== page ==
Matthew 3:13-17 Baptize Me and Aim at Me!
I remember vividly a scene from the movie “Black Robe” in which a Jesuit priest is sent from France to evangelize the Huron Indians in French Quebec. Although his name is not St. Isaac Jogues or St. John de Brebeuf, the two Jesuit missionaries canonized by the Church, it is a story very similar to theirs. Along the journey, the missionary endures loneliness, trials, hardship, betrayal, starvation, capture, torture only to arrive to the mission where he finds one priest at the entrance of the Church dead, killed with an ax to his head. The Indians believed that the “black robes” were evil. When morning arrives, he goes out and rings the bell for morning Mass. To his surprise the indians come out from their teepees, lead by their chief, who asks the new black robe if he plans to stay with them. He responds, “Yes”. The Chief asks black robe a series of questions, which culminates in the ultimate question: “Do you love us?” After a great pause and after much reflection, he answers, “Yes.” Then the Chief demands from the priest, “Then baptize us.”
Thus begins the mission of the Church: to bring all her children, baptized by water and the Spirit, to eternal life.
Baptized in the Jordon. Make no mistake. The Lord’s blessings are abundant. His mercy endures forever. His graces are overflowing. John baptized in the Jordon because he wanted plenty of water and people. All are welcomed. All are invited to change their lives for good, to be part of the body of Christ, his bride, his Church. We expect so little from God. We ask not for the greatest gifts but for superficial blessings: health and wealth for our children and maybe even for ourselves. And yet, the Lord’s blessings are like a river, ready to consume us in the most profound manner of my very being. We have built small chapels for daily Mass. Why? Because we expect fewer people! The Lord does not think small. He thinks in large, massive, life size scales. All Churches should be filled to capacity and they would be if we shared with others what the Lord has done for us. The Lord was prepared to accept all. He was more than ready for them during his life time. All they needed to do was follow Him.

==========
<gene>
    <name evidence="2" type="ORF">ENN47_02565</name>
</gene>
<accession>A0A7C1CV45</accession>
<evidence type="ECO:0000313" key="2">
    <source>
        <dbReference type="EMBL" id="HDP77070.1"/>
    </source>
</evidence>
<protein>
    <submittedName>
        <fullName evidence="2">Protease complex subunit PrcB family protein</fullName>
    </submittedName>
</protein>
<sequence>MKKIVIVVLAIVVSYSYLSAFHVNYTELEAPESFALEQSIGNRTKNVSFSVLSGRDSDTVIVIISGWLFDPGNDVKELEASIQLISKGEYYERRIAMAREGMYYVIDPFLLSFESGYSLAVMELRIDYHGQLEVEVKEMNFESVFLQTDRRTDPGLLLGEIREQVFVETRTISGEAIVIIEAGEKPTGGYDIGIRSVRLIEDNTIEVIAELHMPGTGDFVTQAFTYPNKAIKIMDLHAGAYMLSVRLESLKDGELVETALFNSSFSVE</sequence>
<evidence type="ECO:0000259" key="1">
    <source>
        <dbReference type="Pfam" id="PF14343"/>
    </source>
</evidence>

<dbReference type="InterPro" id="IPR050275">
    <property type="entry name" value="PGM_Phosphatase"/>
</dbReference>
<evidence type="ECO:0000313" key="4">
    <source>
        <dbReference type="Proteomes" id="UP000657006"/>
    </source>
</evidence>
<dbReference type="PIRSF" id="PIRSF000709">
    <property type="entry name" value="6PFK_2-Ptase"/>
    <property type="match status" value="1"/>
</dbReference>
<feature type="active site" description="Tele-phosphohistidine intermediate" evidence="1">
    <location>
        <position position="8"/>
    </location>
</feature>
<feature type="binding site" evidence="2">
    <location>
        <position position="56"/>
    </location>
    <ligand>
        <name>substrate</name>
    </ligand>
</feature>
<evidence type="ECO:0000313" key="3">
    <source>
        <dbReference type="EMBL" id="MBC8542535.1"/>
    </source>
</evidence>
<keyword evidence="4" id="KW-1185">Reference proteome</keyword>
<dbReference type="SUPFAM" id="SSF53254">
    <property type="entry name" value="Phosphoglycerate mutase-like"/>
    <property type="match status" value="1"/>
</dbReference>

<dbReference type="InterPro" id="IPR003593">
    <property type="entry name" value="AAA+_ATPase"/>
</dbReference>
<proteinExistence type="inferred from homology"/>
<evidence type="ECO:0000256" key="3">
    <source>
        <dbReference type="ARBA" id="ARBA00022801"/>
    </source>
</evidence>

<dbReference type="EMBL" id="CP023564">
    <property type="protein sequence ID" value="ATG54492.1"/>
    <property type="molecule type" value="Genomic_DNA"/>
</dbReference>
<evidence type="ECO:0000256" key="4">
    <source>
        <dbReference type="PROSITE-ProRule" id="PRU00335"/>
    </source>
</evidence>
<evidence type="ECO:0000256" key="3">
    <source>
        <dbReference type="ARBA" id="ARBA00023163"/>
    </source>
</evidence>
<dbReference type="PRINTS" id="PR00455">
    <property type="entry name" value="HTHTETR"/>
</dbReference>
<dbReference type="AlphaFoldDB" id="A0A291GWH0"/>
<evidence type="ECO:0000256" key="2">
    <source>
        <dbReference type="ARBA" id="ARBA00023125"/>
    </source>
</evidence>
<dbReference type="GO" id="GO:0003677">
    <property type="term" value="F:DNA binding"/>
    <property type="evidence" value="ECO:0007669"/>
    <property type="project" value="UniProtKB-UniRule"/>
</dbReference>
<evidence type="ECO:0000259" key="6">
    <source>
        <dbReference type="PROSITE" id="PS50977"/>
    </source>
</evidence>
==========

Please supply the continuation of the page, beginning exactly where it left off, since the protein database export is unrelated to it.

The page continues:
I should be baptized by you. The Lord came from Heaven to earth to be with us. But that wasn’t enough for the Lord. He wanted to identify with us, so he became a man. But that too wasn’t good enough for the Lord. So what did he do? He got in line with us! He became one with us. The Lord wants to share my life with his – all of it! It is better than a marriage because when a man and a woman get married, they get married when things are beautiful, good, wonderful, exciting and full of hope! The Lord gets to marry us when we are old and poor, dirty and filthy in sin, sick and estranged. For Him, this is the best time to marry us, when we are at our lowest moment. John was absolutely right; the Lord should have baptized him. But instead, the Lord was baptized by John. The Lord makes himself a target. He makes himself a hero on our behalf. The six people killed in Arizona were much fewer than the assassin had hoped for because two individuals became targets. They knocked him down so that others could live. They made themselves a target so that others would be saved.
Finally John reminds us of a forgotten virtue : the buck stops here. He tells the Lord, "I should be baptized by you." How often do we hide our sins by blaming others for our sinfulness? Allow the buck to stop with you. Take responsibility for your own actions. Stop blaming others.
Allow the Lord to make you His target and be forgiven, and to become a target for others: to forgive them, so that souls can be saved through you. Then, and only then, will the heavens open and declare, "This is my beloved child."
What happened in the Lord's Baptism has happened to me.